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Remote learning is a powerful platform for learning under many circumstances, affording increased flexibility for students with challenging schedules, access anywhere and anytime, and yes, access during a pandemic.
However, when undertaken under emergency circumstances such as the COVID-19 pandemic, the transition to remote learning can be stressful. And when students are stressed, lack connection to learning and to their teachers, and are struggling, they are more tempted to take short cut solutions like cheating (Park et al, 2013).
Contract cheating, specifically, is an increased possibility, because it may be more tempting for students to ask friends or online sites to write their essays for them without detection when they feel isolated and unseen. Additionally, contract cheating companies thrive online and market directly to students via social media; students are often targeted by companies when they tweet out about needing help on their paper. Contract cheating companies position their service as a “help” and a “smart choice” that is “plagiarism-free” to students at their most vulnerable, normalizing their offering and making students feel like they’re not engaging in misconduct.
The recent, unexpected transition from traditional face-to-face classrooms to remote learning in the context of a pandemic is one that triggers factors (a sense of isolation, lack of student support, and increased stress) that influence academic misconduct--and academic integrity offices everywhere, such as UC San Diego, are preparing nimble responses for remote learning.
At Turnitin, we’re hearing the following academic integrity concerns when it comes to remote learning in recent days:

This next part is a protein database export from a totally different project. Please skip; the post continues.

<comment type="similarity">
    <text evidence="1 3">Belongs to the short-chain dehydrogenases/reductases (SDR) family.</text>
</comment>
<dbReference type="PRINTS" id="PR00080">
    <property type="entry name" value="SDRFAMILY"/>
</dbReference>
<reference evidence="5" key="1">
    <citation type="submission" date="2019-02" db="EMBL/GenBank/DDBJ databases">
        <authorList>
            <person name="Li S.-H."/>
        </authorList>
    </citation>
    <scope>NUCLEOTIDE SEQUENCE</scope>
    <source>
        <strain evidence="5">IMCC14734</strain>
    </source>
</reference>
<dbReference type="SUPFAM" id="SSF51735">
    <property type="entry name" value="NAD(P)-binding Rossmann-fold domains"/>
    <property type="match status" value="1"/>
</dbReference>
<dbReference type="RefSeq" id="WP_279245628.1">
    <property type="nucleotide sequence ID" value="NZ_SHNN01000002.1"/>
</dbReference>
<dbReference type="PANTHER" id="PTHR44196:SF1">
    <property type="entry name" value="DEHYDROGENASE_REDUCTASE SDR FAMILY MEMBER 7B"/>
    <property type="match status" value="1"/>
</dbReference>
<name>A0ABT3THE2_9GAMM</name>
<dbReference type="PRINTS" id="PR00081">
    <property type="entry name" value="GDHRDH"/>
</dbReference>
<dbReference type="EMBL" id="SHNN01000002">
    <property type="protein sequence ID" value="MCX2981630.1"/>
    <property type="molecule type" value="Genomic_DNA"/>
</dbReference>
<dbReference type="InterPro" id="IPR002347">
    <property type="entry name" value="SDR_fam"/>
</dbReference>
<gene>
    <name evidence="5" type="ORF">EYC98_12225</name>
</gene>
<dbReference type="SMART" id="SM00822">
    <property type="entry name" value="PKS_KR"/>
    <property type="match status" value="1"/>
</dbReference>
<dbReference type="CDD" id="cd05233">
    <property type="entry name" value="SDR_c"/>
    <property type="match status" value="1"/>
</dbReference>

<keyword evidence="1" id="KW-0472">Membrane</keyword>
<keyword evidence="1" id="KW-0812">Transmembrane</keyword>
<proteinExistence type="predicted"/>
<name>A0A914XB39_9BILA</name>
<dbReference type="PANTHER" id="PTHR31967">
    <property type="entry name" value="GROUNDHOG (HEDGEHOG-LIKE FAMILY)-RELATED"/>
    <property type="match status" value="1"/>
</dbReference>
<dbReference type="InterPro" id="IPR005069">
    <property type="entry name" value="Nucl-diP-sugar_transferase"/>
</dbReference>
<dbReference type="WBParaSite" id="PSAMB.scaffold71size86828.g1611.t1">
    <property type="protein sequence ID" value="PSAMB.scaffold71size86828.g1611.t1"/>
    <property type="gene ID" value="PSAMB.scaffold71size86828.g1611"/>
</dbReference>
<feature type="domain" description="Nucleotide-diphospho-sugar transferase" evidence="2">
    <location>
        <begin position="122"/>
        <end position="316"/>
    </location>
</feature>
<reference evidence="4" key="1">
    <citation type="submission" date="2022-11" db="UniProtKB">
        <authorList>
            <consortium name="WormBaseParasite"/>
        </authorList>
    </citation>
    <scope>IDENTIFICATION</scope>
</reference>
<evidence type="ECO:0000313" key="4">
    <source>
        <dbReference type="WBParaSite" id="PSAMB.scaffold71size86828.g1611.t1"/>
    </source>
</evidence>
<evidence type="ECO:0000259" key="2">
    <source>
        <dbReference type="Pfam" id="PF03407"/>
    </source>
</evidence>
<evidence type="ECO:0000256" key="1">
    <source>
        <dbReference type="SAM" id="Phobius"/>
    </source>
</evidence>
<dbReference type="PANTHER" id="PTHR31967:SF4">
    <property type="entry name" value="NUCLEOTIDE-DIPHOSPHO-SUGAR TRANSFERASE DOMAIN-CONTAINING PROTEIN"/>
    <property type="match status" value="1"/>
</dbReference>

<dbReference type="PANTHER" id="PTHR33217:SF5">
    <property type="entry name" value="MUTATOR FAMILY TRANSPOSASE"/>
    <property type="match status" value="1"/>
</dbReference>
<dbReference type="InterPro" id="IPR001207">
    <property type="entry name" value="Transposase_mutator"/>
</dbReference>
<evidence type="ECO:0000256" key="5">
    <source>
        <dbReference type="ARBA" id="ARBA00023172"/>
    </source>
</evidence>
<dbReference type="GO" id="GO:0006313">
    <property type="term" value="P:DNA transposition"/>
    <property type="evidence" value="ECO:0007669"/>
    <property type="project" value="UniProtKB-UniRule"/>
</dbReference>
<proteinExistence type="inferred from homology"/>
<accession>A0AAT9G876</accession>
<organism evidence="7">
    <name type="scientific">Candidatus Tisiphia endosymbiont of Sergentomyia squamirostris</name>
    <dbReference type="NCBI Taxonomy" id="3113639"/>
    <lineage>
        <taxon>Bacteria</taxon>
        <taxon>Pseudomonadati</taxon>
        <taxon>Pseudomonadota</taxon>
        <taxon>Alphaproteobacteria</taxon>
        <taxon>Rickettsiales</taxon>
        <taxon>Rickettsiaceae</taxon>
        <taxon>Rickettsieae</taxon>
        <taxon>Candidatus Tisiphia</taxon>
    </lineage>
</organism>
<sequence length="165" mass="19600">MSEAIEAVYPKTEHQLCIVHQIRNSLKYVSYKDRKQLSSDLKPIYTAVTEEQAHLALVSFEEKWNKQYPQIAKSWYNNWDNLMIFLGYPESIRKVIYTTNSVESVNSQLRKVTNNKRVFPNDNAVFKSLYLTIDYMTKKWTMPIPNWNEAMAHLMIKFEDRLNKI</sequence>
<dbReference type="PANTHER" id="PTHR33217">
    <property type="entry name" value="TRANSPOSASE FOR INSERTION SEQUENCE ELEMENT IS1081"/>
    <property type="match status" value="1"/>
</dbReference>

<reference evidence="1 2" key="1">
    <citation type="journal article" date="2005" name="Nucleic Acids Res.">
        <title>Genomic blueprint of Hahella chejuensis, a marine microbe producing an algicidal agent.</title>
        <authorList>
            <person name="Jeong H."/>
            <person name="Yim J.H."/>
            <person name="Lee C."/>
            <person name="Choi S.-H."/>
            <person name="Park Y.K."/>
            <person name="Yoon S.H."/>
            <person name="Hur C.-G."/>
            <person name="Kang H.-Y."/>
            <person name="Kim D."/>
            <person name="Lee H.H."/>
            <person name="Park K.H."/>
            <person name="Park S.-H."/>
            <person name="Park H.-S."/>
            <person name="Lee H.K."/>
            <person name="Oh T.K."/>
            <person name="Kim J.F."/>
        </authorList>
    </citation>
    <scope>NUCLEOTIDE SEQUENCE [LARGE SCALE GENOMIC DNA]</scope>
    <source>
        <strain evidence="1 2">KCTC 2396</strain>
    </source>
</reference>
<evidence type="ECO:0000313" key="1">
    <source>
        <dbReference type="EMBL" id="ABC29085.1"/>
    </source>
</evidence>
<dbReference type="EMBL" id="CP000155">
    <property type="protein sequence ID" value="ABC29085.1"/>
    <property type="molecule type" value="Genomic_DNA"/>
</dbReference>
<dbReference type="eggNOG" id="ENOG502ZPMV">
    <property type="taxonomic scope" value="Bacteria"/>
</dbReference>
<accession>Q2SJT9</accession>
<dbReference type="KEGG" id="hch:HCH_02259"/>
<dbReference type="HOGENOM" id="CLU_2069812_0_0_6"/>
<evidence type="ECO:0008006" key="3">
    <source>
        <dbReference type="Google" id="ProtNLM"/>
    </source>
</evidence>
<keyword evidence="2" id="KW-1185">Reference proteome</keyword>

Here are some suggestions to prevent contract cheating in remote learning classrooms:
DEFINE CONTRACT CHEATING FOR REMOTE LEARNERS
ESTABLISH TEACHER-STUDENT RAPPORT TO DISCUSS CHALLENGING ISSUES LIKE CONTRACT CHEATING
If something doesn’t line up in a student’s writing (e.g., if there is a marked shift in student diction), it is time to open a dialogue with your student. If you’ve had prior, positive communication with the student via feedback, you’ve already laid down the groundwork for intervention.
If you have to have a difficult conversation about contract cheating, your availability makes it easier for the two of you to connect.
This approach may also serve as a baseline for student voice and writing style that in-class assignments often serve to detect contract cheating.
Additionally, feedback loops give you more visibility into your students’ authorial voices within a remote learning context.
ADDRESS SPECIFIC LEARNING NEEDS FOR REMOTE LEARNERS
Supported students are less apt to cheat.
If your students know that you have prioritized their needs they are thus less vulnerable to contract cheating companies.
Finally, Turnitin Originality provides tools, reports, and data to help instructors feel more confident in identifying many forms of potential misconduct including contract cheating. Turnitin Originality helps surface data and insights to make identification and mitigation of contract cheating easier to do at-scale and in a positive way. Some authorship features of Turnitin Originality include:
The realm of remote and online classrooms is a new frontier for many educators--and at Turnitin, we hope our suggestions are helpful. Together, we can promote learning and the development of student authorial voices.
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